Paul Russell manager of Rohan Ambleside, author of Microview, the popular series on Rohantime brings us a new addition to the series, an interview with Dave Willis on his favourite subject Mountain Sport Photography
“KISS. Keep it simple, stupid! The simpler the picture the more power it will have. ..Simple Simple Simple” – Dave Willis
How did you get into photography?
I started out from school but here’s the thing; I decided I’d like to be an adventure sports photographer after reading an interview with a well-known mountain photographer back in the early 80’s when I was just leaving school. It looked like a cool way to spend your life. The only problem was that I knew nothing about photography and even less about mountains! I was just kind of “inspired” to do it! So I packed my bag, hitch hiked to the Lakes from my home in Brighton, got a job washing dishes at Wasdale Head and spent two years teaching myself to climb and photograph. Nowadays I spend time telling aspiring photographers that this is not the best way to do it – go to college, get trained, make your life easier. But that’s how I did it.
What landscapes inspire you?
Landscapes don’t inspire me. Light inspires me. When I go to the mountains or the desert or the coast or whatever, I experience the outdoors and all the possibilities that these places can bring and yes, that’s inspiring – what you can do in these places – but the landscape itself, that only comes alive for me when the light is turned on. Photography is all about light. My back garden looks fantastic in the right light.
What makes a good photo?
Personal vision is what makes a good photo. A photograph “speaks” to people when it conveys what the photographer wanted to say. Photography is a language – a visual language – and it can say very eloquent things or it can be meaningless and banal. We instinctively know the difference because when we look at a photo on a page it either connects with us and we look at it or it doesn’t, in which case we turn the page and move on. Having said that, there’s a right way and a wrong way to convey the message.
I have three simple rules for aspiring photographers:
Backgrounds ruin pictures. All your creative energy and concentration goes into your subject but you nearly always forget to look at all the crap in the background.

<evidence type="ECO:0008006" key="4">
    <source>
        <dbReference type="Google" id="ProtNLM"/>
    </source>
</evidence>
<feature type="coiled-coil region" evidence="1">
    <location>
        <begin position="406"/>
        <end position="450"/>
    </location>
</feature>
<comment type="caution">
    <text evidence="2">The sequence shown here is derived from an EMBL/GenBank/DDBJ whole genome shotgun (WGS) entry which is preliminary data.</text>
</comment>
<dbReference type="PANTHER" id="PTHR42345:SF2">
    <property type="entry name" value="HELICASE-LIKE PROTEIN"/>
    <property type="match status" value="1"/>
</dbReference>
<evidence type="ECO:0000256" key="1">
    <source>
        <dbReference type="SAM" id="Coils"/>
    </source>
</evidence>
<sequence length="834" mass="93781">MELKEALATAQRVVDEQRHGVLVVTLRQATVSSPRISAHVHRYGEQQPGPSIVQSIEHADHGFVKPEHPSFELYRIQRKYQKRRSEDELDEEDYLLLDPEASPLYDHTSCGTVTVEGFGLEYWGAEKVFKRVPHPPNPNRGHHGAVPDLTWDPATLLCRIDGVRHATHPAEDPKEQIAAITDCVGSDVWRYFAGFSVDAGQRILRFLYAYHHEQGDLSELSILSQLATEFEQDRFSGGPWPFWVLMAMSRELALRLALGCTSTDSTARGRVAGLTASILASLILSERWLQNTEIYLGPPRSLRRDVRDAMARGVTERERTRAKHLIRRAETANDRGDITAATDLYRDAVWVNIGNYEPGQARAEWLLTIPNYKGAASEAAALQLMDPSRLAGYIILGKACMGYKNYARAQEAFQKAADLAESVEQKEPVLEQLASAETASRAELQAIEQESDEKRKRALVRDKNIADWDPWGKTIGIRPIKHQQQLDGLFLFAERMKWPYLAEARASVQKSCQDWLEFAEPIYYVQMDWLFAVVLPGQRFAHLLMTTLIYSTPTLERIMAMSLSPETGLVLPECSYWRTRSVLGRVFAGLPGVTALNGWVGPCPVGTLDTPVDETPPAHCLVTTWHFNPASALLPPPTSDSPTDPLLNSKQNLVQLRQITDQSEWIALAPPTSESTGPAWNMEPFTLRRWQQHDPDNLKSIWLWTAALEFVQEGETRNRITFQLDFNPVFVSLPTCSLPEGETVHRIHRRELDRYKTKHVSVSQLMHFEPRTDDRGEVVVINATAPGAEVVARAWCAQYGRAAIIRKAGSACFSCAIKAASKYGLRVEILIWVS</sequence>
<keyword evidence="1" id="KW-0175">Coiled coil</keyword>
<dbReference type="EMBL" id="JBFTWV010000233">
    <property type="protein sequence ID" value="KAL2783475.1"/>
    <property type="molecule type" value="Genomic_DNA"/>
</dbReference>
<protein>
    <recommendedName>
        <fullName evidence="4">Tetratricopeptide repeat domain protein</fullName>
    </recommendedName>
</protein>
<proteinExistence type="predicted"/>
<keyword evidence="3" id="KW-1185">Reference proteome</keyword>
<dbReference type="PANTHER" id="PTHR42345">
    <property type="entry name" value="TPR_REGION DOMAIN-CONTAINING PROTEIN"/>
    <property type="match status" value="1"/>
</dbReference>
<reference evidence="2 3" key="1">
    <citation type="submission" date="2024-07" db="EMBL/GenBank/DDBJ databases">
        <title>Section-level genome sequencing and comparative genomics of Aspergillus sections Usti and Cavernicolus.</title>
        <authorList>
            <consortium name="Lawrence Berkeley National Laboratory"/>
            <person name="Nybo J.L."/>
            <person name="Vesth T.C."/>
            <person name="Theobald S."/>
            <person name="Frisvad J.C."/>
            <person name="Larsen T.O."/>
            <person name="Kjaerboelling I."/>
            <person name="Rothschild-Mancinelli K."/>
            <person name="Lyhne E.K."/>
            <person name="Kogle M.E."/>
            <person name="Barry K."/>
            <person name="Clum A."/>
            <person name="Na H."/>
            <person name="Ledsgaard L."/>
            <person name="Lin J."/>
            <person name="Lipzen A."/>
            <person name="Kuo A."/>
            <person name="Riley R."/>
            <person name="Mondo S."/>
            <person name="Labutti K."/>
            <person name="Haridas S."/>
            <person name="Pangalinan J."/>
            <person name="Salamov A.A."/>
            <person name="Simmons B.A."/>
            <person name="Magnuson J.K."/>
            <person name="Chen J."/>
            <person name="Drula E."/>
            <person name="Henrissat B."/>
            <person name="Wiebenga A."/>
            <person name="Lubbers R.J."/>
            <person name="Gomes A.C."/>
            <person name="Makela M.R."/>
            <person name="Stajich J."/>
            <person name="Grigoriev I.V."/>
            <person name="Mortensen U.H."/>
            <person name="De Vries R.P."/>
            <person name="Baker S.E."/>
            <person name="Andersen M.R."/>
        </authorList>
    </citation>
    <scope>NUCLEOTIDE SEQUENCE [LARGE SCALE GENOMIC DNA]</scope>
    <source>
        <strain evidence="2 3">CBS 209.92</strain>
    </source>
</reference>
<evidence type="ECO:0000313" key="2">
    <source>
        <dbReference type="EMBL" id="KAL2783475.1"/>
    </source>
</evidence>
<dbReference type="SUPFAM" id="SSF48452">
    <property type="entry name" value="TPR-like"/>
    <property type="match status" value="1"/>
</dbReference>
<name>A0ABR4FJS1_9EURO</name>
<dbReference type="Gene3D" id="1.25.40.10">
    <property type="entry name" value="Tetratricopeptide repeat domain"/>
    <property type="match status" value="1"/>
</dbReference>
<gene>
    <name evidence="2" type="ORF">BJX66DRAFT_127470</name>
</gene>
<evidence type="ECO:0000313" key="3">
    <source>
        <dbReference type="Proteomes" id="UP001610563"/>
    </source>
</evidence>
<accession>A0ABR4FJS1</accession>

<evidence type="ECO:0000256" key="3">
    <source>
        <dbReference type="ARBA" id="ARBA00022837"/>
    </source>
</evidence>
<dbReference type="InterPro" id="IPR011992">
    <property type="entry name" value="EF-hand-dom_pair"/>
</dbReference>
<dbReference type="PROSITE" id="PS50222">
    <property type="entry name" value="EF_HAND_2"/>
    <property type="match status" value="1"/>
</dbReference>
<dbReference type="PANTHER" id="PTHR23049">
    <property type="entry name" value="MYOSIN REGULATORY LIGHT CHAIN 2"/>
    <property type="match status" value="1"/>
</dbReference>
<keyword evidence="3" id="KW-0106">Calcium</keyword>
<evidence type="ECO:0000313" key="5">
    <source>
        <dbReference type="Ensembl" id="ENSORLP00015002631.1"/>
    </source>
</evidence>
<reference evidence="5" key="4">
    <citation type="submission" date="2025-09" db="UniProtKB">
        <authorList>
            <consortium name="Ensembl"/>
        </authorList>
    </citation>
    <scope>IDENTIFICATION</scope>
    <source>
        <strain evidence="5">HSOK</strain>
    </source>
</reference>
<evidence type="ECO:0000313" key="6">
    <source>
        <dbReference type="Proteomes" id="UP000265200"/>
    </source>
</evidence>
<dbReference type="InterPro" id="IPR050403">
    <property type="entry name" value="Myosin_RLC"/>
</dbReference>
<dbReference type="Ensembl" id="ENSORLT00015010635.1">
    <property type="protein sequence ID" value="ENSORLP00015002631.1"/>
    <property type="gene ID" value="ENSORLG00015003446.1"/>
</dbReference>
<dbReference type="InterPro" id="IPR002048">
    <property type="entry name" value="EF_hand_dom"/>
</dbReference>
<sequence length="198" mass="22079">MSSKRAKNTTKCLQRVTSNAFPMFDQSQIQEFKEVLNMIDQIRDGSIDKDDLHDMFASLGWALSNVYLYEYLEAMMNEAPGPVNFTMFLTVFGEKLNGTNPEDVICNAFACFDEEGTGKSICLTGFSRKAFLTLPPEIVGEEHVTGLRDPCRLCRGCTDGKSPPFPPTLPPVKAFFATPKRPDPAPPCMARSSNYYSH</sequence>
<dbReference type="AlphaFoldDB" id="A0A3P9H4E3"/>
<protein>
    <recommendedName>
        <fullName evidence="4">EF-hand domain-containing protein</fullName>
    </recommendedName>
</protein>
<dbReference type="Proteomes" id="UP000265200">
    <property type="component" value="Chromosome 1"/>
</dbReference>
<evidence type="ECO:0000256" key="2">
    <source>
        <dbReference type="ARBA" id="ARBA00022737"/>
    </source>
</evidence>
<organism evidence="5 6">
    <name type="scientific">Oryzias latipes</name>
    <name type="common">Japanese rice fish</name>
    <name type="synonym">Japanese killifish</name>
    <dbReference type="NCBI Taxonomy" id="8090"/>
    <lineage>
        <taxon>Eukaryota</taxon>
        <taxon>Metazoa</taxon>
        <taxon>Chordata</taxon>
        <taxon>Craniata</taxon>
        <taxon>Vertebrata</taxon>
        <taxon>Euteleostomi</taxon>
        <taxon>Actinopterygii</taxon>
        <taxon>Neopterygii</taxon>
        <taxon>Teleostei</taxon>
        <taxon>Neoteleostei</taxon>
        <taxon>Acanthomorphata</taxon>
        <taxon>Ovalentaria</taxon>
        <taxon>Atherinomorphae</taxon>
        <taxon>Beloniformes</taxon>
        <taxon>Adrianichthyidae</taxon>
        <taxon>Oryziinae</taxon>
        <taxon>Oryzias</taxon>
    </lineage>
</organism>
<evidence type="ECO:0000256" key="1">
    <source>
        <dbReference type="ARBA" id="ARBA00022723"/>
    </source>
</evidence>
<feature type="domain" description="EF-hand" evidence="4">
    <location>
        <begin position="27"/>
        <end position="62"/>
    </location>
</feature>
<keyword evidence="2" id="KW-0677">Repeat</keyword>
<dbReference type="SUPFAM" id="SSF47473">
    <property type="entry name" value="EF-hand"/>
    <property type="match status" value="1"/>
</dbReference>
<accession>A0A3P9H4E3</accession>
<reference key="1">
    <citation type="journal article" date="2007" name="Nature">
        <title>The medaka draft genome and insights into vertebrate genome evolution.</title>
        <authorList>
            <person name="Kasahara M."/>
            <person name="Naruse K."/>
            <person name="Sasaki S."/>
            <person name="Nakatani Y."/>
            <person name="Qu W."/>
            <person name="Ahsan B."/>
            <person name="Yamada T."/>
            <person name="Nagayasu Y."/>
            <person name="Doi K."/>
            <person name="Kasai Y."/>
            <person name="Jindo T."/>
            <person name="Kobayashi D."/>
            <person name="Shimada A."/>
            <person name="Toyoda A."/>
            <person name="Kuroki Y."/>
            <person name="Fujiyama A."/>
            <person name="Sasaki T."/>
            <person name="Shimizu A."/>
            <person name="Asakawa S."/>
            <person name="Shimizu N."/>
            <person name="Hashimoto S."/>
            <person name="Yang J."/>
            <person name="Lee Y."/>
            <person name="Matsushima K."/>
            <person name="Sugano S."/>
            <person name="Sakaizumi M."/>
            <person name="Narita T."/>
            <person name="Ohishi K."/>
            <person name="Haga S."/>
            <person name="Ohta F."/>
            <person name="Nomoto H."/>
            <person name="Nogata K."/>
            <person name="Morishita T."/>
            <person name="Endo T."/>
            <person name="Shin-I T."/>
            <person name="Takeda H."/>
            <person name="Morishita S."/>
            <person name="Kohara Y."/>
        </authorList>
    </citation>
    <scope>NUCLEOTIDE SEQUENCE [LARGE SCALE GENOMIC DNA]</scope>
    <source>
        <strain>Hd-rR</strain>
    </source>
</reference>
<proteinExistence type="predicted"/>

Nearly all photos have to have a strong, easy to recognize focal point. Most photos that fail don’t have one.
KISS. Keep it simple, stupid! The simpler the picture the more power it will have. I spend most of my time trying to take as much out of the photo as possible. Look at it this way; An artist starts with a blank canvas, adds paint until it look great, then stops. If the artist adds too much, it looks a mess. Photographers have to do the opposite. We start with the whole world in front of us and our job is take away and take away until we are left with a simple, direct picture that conveys what we wanted to say. Simple, simple, simple.
How long does it take to get the perfect shot?
1/2000th of a second. Or may 125th of a second. Or maybe 3 seconds. Or maybe 4 minutes, or maybe a lifetime.
What is the most remote location you have been?
I’d say around the Taitoe Peninsula in Patagonia. I spent a year working as an expedition photographer with Raleigh International back in ’89 and one of the projects that I photographed involved a self-sufficient 9 day/90km trek down a remote river valley called the Valley Expoloradores. I wrote about it in a book called “The World’s Great Adventure Treks” published by New Holland. It involved about 36 freezing river crossings, stranding due to glacial floods, running out of food and bush-wacking through solid bamboo. I’d do it again tomorrow.
Where have the most extreme conditions you have experienced?
The Cairngorm plateau in winter. Seriously. People die up there, all the time.
Who or what would you most like to photograph?
My great ambition is to shoot for National Geographic. It’s the home of the finest photography on the planet and the reason for that is their attitude. It can take a year and tens of thousands of photos to put one major NG story together. No other publisher gives photographers that kind of lee-way.
What piece of equipment could you not be without?
Nothing. There is no piece of equipment that is indispensable to me. If I haven’t got it with me I learn to do without. I improvise or re-think my approach. Kit is over-rated. If I haven’t got a camera with me, so what? Relax, use your eyes and just enjoy the moment. Actually, sometimes not having a camera is better – at least I can appreciate the reality of the situation and not be fussing over f-stops and shutter speeds. But I will feel guilty, not getting a shot.
Do you ever go anywhere with out a camera?
Yeah, all the time. See above!
What do you do in your free time?
Free time? Now there’s an interesting concept. I work, I have an 8 year old son, a do stuff with my family, I teach photography at Kendal college 4 nights a week, I write a blog, I look for the next job…what free time? I’d like to say that I go climbing and enjoy my mountain bike and I sail my canoe (yep, I built a sailing rig for it) and I go ski touring – and sometimes I actually do! But earning a living as an outdoor photographer is tough and it doesn’t give you much time to relax.
What is your next project?
Ah, well I could tell you but then I’d have to shoot you! However, my newest project is actually my on-line blog where I lift the lid and reveal the “behind-the-scenes” stuff that goes into my photo-shoots. Check it out, share it with your friends, add some comments – I’d love to hear from you all. And if you you’re interested in learning photography with me try logging onto The Complete Level 2 Photography Course for my completely free on-line course or sign on for my course at Kendal College.
Dave Willis 2012